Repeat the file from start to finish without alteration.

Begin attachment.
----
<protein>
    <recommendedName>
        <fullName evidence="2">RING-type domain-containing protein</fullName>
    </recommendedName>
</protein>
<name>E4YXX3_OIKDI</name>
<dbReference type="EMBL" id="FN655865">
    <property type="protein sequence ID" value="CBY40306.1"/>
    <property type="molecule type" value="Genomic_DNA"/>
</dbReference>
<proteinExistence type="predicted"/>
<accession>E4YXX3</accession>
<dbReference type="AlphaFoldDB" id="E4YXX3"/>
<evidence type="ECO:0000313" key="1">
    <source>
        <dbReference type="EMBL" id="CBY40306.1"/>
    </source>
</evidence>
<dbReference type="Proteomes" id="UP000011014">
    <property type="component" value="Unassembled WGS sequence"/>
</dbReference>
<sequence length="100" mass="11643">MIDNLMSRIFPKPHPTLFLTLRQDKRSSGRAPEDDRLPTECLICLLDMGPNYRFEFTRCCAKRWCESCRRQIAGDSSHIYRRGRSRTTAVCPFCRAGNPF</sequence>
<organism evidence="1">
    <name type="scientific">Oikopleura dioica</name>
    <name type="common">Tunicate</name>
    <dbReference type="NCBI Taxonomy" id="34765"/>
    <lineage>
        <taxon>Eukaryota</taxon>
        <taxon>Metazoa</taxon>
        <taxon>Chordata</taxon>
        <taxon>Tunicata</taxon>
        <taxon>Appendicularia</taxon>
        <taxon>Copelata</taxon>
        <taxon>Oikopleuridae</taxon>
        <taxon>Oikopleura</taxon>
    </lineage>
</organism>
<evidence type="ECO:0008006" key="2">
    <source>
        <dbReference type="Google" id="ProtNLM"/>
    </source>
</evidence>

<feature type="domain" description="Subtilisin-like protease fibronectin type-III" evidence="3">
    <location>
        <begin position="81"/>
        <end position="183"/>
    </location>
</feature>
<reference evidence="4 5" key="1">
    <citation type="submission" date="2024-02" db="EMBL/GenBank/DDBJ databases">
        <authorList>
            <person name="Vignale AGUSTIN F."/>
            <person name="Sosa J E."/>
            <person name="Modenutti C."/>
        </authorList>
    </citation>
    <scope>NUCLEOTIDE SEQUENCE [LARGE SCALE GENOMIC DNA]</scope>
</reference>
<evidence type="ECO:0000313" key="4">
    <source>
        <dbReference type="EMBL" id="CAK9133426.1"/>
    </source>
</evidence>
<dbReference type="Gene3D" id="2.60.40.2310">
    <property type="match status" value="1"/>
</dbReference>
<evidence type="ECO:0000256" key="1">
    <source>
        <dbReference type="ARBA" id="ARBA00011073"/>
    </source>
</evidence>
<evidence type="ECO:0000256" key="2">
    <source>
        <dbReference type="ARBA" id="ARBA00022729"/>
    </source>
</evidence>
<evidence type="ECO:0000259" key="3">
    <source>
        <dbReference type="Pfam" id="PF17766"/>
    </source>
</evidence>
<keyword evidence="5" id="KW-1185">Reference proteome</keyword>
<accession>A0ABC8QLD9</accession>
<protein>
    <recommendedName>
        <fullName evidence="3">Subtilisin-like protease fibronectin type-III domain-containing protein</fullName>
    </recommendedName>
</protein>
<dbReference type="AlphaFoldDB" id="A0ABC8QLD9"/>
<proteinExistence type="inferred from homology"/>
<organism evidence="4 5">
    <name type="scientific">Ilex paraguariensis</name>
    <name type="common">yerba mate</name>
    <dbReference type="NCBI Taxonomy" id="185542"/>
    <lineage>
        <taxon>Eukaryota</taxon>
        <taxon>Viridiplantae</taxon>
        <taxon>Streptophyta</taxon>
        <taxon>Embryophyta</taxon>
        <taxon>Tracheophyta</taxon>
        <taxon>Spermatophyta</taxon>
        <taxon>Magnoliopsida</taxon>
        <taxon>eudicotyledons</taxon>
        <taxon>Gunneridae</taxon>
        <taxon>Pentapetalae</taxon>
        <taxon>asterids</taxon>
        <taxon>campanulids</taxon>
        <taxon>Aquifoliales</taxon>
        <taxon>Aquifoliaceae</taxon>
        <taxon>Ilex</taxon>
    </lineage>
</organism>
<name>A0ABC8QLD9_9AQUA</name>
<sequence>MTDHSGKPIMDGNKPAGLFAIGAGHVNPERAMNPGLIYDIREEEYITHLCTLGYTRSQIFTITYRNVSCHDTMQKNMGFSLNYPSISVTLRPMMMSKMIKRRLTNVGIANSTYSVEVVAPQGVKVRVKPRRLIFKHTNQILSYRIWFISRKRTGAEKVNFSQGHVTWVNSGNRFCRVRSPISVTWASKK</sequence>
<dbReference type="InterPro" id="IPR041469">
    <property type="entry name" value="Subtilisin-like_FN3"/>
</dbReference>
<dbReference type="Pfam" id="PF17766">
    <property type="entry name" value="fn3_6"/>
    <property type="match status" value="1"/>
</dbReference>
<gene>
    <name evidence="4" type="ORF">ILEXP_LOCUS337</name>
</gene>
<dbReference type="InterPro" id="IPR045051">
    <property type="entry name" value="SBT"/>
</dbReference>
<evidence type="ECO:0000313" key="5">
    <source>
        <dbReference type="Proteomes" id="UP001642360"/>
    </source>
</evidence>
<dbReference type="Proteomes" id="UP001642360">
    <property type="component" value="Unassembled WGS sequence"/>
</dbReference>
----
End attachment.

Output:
<protein>
    <recommendedName>
        <fullName evidence="2">RING-type domain-containing protein</fullName>
    </recommendedName>
</protein>
<name>E4YXX3_OIKDI</name>
<dbReference type="EMBL" id="FN655865">
    <property type="protein sequence ID" value="CBY40306.1"/>
    <property type="molecule type" value="Genomic_DNA"/>
</dbReference>
<proteinExistence type="predicted"/>
<accession>E4YXX3</accession>
<dbReference type="AlphaFoldDB" id="E4YXX3"/>
<evidence type="ECO:0000313" key="1">
    <source>
        <dbReference type="EMBL" id="CBY40306.1"/>
    </source>
</evidence>
<dbReference type="Proteomes" id="UP000011014">
    <property type="component" value="Unassembled WGS sequence"/>
</dbReference>
<sequence length="100" mass="11643">MIDNLMSRIFPKPHPTLFLTLRQDKRSSGRAPEDDRLPTECLICLLDMGPNYRFEFTRCCAKRWCESCRRQIAGDSSHIYRRGRSRTTAVCPFCRAGNPF</sequence>
<organism evidence="1">
    <name type="scientific">Oikopleura dioica</name>
    <name type="common">Tunicate</name>
    <dbReference type="NCBI Taxonomy" id="34765"/>
    <lineage>
        <taxon>Eukaryota</taxon>
        <taxon>Metazoa</taxon>
        <taxon>Chordata</taxon>
        <taxon>Tunicata</taxon>
        <taxon>Appendicularia</taxon>
        <taxon>Copelata</taxon>
        <taxon>Oikopleuridae</taxon>
        <taxon>Oikopleura</taxon>
    </lineage>
</organism>
<evidence type="ECO:0008006" key="2">
    <source>
        <dbReference type="Google" id="ProtNLM"/>
    </source>
</evidence>

<feature type="domain" description="Subtilisin-like protease fibronectin type-III" evidence="3">
    <location>
        <begin position="81"/>
        <end position="183"/>
    </location>
</feature>
<reference evidence="4 5" key="1">
    <citation type="submission" date="2024-02" db="EMBL/GenBank/DDBJ databases">
        <authorList>
            <person name="Vignale AGUSTIN F."/>
            <person name="Sosa J E."/>
            <person name="Modenutti C."/>
        </authorList>
    </citation>
    <scope>NUCLEOTIDE SEQUENCE [LARGE SCALE GENOMIC DNA]</scope>
</reference>
<evidence type="ECO:0000313" key="4">
    <source>
        <dbReference type="EMBL" id="CAK9133426.1"/>
    </source>
</evidence>
<dbReference type="Gene3D" id="2.60.40.2310">
    <property type="match status" value="1"/>
</dbReference>
<evidence type="ECO:0000256" key="1">
    <source>
        <dbReference type="ARBA" id="ARBA00011073"/>
    </source>
</evidence>
<evidence type="ECO:0000256" key="2">
    <source>
        <dbReference type="ARBA" id="ARBA00022729"/>
    </source>
</evidence>
<evidence type="ECO:0000259" key="3">
    <source>
        <dbReference type="Pfam" id="PF17766"/>
    </source>
</evidence>
<keyword evidence="5" id="KW-1185">Reference proteome</keyword>
<accession>A0ABC8QLD9</accession>
<protein>
    <recommendedName>
        <fullName evidence="3">Subtilisin-like protease fibronectin type-III domain-containing protein</fullName>
    </recommendedName>
</protein>
<dbReference type="AlphaFoldDB" id="A0ABC8QLD9"/>
<proteinExistence type="inferred from homology"/>
<organism evidence="4 5">
    <name type="scientific">Ilex paraguariensis</name>
    <name type="common">yerba mate</name>
    <dbReference type="NCBI Taxonomy" id="185542"/>
    <lineage>
        <taxon>Eukaryota</taxon>
        <taxon>Viridiplantae</taxon>
        <taxon>Streptophyta</taxon>
        <taxon>Embryophyta</taxon>
        <taxon>Tracheophyta</taxon>
        <taxon>Spermatophyta</taxon>
        <taxon>Magnoliopsida</taxon>
        <taxon>eudicotyledons</taxon>
        <taxon>Gunneridae</taxon>
        <taxon>Pentapetalae</taxon>
        <taxon>asterids</taxon>
        <taxon>campanulids</taxon>
        <taxon>Aquifoliales</taxon>
        <taxon>Aquifoliaceae</taxon>
        <taxon>Ilex</taxon>
    </lineage>
</organism>
<name>A0ABC8QLD9_9AQUA</name>
<sequence>MTDHSGKPIMDGNKPAGLFAIGAGHVNPERAMNPGLIYDIREEEYITHLCTLGYTRSQIFTITYRNVSCHDTMQKNMGFSLNYPSISVTLRPMMMSKMIKRRLTNVGIANSTYSVEVVAPQGVKVRVKPRRLIFKHTNQILSYRIWFISRKRTGAEKVNFSQGHVTWVNSGNRFCRVRSPISVTWASKK</sequence>
<dbReference type="InterPro" id="IPR041469">
    <property type="entry name" value="Subtilisin-like_FN3"/>
</dbReference>
<dbReference type="Pfam" id="PF17766">
    <property type="entry name" value="fn3_6"/>
    <property type="match status" value="1"/>
</dbReference>
<gene>
    <name evidence="4" type="ORF">ILEXP_LOCUS337</name>
</gene>
<dbReference type="InterPro" id="IPR045051">
    <property type="entry name" value="SBT"/>
</dbReference>
<evidence type="ECO:0000313" key="5">
    <source>
        <dbReference type="Proteomes" id="UP001642360"/>
    </source>
</evidence>
<dbReference type="Proteomes" id="UP001642360">
    <property type="component" value="Unassembled WGS sequence"/>
</dbReference>